On a cold, clear February morning on the eastern shore of Maryland, I headed out at first light to Blackwater National Wildlife Refuge. The road to get there takes you through rural farmland where corn stubble from last year's crop is evident. It is not uncommon in this area to see geese in the fields or flying in the distance.
A few hundred snow geese came over a distant tree line. I pulled over to watch. There were more in the distance. As I sat on the shoulder of the road hundreds and hundreds of snow geese locked their black-tipped wings, their heads back, and they began to descend. Their approach wasn't direct; they're smarter than that. On the eastern shore where goose hunting is a long standing cultural tradition, geese that are not entirely vigilant find themselves on a dinner plate. They circled and circled, and when the first group had thoroughly inspected the landing zone, they settled down on the field.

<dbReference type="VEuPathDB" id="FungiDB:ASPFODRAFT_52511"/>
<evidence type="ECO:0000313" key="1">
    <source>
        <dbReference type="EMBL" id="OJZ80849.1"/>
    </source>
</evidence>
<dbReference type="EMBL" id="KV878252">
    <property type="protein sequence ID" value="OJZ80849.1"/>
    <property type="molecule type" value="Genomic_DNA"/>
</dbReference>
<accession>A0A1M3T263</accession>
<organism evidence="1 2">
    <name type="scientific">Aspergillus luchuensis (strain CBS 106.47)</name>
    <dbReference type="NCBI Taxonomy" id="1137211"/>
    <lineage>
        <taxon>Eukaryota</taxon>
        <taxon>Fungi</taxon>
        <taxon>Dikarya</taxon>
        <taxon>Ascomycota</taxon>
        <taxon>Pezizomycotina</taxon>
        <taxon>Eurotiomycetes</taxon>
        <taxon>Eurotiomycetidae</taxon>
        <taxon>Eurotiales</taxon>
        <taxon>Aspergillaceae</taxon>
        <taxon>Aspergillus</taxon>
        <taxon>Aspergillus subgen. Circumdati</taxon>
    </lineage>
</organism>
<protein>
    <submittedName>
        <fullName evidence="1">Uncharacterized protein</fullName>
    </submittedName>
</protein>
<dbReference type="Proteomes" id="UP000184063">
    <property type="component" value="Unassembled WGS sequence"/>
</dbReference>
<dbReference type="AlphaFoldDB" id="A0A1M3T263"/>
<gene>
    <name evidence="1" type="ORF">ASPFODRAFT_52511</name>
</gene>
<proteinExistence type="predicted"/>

Soon the sky was filled with with geese. In the distance, overhead, landing in the field, there were geese everywhere. For the next 20 minutes the snows, both dark and white, settled in the field.
The sound of snow geese in the air reminds me of a rickety old train going down the tracks; metal scraping on metal, high pitches and low, and the rumble on an engine. On the ground, there is a low rumble punctuated by the louder "honks" that you expect from geese.